Correspondence about Form and Mechanical Efficiency
Claxton Fidler (1841-1917) was a British Engineer, most recognised for his book on Bridge Construction published in 1887. He proved to be a considerable influence on a large part of On Growth and Form, particularly on the section on Mechanical Efficiency, and therefore indirectly influenced engineers around the world.
In his correspondence with Thompson, Fidler discussed, in detail, the comparisons between the bone skeleton and the framework of a steel bridge and states that the structure of an animal skeleton is most comparable to the main girder of a double-armed Cantilever Bridge (such as the Forth Bridge). The analogy of the bridge stems from the idea that both structures rely on an alternately rigid and flexible system.
Thompson was particularly interested in fishes and Fidler believed a better comparison for a fish was to a steamer - with the key function being propulsion. An interesting point that Fidler highlighted is the importance of similarity of function, more so than similarity of form -- however Thompson decides not to develop this idea in his book.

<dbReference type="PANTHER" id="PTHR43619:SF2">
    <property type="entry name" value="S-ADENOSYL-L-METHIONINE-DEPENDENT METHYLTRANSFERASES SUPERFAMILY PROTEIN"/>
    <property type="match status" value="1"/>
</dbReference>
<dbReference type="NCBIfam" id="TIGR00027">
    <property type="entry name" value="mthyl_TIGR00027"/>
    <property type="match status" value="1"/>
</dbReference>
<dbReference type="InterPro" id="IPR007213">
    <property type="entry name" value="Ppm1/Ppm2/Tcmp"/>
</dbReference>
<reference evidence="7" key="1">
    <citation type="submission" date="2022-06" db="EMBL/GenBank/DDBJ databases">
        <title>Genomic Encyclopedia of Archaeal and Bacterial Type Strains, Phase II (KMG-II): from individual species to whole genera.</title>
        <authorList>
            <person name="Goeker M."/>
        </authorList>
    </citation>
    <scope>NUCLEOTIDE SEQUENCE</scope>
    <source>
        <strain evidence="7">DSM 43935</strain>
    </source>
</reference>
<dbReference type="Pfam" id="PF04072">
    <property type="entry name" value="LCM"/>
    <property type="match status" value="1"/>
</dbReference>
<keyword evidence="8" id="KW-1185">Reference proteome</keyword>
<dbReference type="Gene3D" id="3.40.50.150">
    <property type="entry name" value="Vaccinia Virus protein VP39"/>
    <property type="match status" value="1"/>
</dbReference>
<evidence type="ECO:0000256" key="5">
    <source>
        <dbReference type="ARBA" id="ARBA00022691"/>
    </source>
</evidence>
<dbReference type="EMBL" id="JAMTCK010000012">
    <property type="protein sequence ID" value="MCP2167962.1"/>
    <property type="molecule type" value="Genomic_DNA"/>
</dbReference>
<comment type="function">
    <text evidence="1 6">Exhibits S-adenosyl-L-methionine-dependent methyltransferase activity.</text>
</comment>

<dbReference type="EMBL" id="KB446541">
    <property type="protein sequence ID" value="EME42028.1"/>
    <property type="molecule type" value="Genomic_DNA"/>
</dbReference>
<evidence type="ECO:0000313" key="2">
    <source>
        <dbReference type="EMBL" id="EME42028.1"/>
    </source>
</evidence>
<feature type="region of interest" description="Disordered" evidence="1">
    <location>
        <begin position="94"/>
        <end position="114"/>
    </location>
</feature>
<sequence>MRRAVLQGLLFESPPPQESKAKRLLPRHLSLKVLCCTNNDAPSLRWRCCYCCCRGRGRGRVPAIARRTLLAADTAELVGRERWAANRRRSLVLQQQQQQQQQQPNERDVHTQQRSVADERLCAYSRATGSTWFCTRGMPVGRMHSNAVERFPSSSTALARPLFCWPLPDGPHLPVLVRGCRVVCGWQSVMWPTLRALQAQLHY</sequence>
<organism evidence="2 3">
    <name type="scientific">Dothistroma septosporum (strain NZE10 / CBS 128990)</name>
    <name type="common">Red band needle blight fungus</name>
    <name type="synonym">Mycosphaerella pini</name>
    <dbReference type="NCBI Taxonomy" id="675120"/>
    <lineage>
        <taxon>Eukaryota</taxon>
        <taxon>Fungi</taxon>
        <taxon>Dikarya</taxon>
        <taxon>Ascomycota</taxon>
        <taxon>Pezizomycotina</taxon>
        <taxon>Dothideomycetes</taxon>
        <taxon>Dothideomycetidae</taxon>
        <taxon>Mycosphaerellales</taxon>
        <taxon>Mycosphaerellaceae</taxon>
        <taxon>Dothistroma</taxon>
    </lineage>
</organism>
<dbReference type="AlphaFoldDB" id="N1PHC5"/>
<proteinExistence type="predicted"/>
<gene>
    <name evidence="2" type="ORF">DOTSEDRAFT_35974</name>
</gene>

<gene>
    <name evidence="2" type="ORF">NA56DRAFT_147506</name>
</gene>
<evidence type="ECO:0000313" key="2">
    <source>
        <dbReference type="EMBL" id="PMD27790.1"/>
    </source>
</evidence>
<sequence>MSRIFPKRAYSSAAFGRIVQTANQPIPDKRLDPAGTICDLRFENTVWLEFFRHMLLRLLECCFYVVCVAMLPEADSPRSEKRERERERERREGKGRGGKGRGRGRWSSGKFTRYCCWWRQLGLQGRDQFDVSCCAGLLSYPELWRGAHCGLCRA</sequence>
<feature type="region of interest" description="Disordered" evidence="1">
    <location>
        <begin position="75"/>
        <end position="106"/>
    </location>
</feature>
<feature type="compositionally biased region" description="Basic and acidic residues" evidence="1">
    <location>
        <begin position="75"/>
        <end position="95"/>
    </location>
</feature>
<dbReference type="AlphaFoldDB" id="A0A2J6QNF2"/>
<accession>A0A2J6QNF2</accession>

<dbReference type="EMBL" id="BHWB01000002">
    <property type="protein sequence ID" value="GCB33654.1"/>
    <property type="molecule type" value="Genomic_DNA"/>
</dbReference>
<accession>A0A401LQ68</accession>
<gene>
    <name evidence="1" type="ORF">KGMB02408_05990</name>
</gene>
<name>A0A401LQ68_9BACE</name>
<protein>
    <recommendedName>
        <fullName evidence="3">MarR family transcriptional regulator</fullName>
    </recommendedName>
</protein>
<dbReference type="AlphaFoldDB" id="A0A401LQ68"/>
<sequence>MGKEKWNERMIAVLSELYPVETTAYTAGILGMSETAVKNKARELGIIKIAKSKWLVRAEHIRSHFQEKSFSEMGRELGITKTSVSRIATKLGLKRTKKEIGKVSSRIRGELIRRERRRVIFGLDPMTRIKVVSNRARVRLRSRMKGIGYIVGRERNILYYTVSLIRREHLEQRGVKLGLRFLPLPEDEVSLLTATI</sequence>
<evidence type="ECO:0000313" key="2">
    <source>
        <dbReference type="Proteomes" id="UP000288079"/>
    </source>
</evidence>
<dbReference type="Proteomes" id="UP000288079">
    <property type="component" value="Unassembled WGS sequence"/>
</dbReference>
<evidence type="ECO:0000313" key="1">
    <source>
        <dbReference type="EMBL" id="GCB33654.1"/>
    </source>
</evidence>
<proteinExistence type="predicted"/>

D'Arcy incorporated a great amount of Fidler's engineering knowledge into On Growth and Form. Fidler is credited in the preface of the book for his large contribution.
Fidler's correspondence with D'Arcy on Mechanical Efficiency can be seen at THIS LINK, with key notes provided.
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|School of Mathematics and Statistics
University of St Andrews, Scotland
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